New Approaches to Representing Women in Science: In Conversation with Leila McNeill, Amanda Phingbodhipakkiya and Anna Reser
Tuesday, March 22, 5 p.m.
Online via Zoom
Closed captioning provided.

Join us for a dialogue between historians of science Leila McNeill and Anna Reser, co-founders of the independent magazine “Lady Science” and co-authors of “Forces of Nature: The Women Who Changed Science,” and Amanda Phingbodhipakkiya, a multidisciplinary artist known for portraiture projects like “Beyond Curie.” Lacey Baradel, science historian at the National Portrait Gallery, will moderate the conversation.

The National Portrait Gallery acknowledges the recent passing of Daniel B. Greenberg, whose generosity and that of his wife, Susan, makes the Greenberg Steinhauser Forum in American Portraiture possible. The program is hosted by PORTAL, the Portrait Gallery’s Scholarly Center.  Free—Registration required.

For Teachers

Ruth Asawa: Artist and Activist
Wednesday, March 2, 4:30 p.m.
Online via Zoom

In this workshop, educators will explore Ruth Asawa’s life and work, from her time as a prisoner in an internment camp for Japanese Americans and later as an avant-garde art student, to her life as a mother, working artist and arts activist. Learn how to incorporate her philosophies on arts education in the classroom. As Asawa explained, “through the arts you can learn many, many skills that you cannot learn through books.” Free—Registration required.

Traces of a Life in Bondage: Flora’s Silhouette
Wednesdays, March 23, 5 p.m.
Online via Zoom

This workshop will focus on a life-size, hand-cut silhouette representing Flora (1777-1815), a woman who was enslaved in Connecticut, and the bill of sale that transferred her ownership on December 13, 1796, when she was nineteen years old. Her life story invites us to consider the period from the American Revolution to the close of the War of 1812 (1812-15) from a rarely considered perspective—that of an enslaved woman. Flora is emblematic of vast numbers of enslaved women whose likenesses and histories have gone unrecorded. Her silhouette was traced at life-sized directly from her cast shadow, lending a tangible sense of human presence to her portarit. But who made it? And for what purpose? We will explore these questions through consideration of the few facts known about Flora’s life; the regional differences that distinguished the experiences of enslaved women in the North and in the South; the social conventions of silhouette-making; and the history of representing African American women in the late eighteenth and nineteenth-century American portraiture. Free—Registration required.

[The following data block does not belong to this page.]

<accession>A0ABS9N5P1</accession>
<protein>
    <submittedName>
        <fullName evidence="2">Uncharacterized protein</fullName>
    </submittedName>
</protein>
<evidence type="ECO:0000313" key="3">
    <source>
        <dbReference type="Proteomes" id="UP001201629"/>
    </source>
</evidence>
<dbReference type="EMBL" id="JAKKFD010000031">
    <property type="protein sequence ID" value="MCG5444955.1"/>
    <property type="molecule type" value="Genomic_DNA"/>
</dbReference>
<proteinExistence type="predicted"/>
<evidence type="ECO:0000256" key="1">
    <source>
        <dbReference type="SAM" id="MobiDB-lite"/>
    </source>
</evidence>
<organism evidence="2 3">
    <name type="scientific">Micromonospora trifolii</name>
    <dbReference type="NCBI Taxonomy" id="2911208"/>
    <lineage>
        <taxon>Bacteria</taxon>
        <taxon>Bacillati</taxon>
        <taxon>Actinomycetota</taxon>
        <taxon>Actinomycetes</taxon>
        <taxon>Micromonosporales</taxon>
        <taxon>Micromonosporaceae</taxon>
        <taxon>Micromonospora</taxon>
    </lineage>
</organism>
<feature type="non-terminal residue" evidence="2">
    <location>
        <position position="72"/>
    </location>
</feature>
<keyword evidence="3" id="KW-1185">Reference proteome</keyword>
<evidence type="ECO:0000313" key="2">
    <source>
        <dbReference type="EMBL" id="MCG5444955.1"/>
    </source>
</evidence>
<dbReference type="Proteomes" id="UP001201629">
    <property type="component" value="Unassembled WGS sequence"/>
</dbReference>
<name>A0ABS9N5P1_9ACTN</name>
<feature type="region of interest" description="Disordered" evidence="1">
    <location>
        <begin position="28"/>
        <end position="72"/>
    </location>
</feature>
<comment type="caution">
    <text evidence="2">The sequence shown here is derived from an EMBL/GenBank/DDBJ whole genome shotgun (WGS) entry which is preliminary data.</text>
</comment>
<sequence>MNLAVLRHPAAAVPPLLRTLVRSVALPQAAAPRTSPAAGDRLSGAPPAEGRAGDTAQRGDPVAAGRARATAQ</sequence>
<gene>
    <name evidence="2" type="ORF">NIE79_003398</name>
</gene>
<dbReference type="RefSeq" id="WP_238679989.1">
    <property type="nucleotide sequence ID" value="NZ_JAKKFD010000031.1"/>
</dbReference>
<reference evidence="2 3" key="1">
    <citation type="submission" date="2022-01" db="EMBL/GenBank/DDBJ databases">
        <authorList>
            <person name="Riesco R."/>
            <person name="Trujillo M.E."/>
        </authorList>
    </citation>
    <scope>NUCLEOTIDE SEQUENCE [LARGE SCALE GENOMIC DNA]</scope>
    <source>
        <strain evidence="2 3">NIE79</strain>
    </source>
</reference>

An Introduction to the Portrait Gallery’s New Curriculum Guide: Expanding Roles of Women
Tuesday, March 29, 8 p.m.
Online via Zoom

Join us as we unveil our new curriculum guide, Expanding Roles of Women. This expansive guide provides an entry point for teaching about the history of women in the United States from the colonial period to the dawn of the twentieth century, with a focus on drawing connections to the present. Participants will be introduced to the guide’s themes—Suffragists, Professionals and Radicals—as well as the featured portrait subjects, including Ida B. Wells-Barnett, Mary Cassatt, Anne Catherine Hoof Green, Zitkála-Šá and many more! We’ll also discuss the variety of historical women’s voices presented in this guide and consider our own perspectives on teaching women’s history. Free—Registration required.

Virtual Docent Tours

Group Tours
By reservation
Online via Zoom

The National Portrait Gallery offers docent-led group tours online for adults interested in exploring the museum remotely. The following tours will be available by registration: America’s Presidents, Highlights of the National Portrait Gallery, Docent’s Choice and Special Exhibitions. Reservations must be made three weeks in advance of the desired tour date. To receive a tour request form, e-mail NPGAdultTours@si.edu or click here. All tours are subject to availability; last-minute cancellations may occur.